"Next Year in Jerusalem": The Trials an Triumphs of Music in the Schools of Preston, Idaho, 1888-1995

Jill Durrant, Utah State University

This work made publicly available electronically on May 31, 2012.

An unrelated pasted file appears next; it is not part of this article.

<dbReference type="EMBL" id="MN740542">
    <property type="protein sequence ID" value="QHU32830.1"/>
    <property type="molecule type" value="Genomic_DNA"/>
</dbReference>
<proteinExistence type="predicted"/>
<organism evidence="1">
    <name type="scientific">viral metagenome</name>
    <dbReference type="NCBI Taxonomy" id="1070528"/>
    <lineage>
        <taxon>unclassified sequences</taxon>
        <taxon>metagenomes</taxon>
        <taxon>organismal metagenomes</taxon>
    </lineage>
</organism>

Throughout time, music has played a pivotal role in the lives of people. In every country, among every ethnicity, and as part of every culture, music has a presence. Music often acts as a mirror, reflecting aspects of society and history in ways that even the ordinary person can understand. No matter what the form—religious, popular, classical, folk—music has the ability to reveal something about the people who created it, performed it, and enjoyed it. Because of this overarching presence of music in the structure of almost every civilization, it is no surprise that music has always had some part in the way those societies choose to educate their children. Music has long been included in the public schools of the United States, but that history in education is a rocky one—as evidenced by the story above—fluctuating up and down according to the whims of administration, economic situations, educational policies and reforms, and the desires of communities. Music has been continually under pressure to prove its value as an educational subject and hold its own against other subjects and activities despite centuries of evidence in its favor.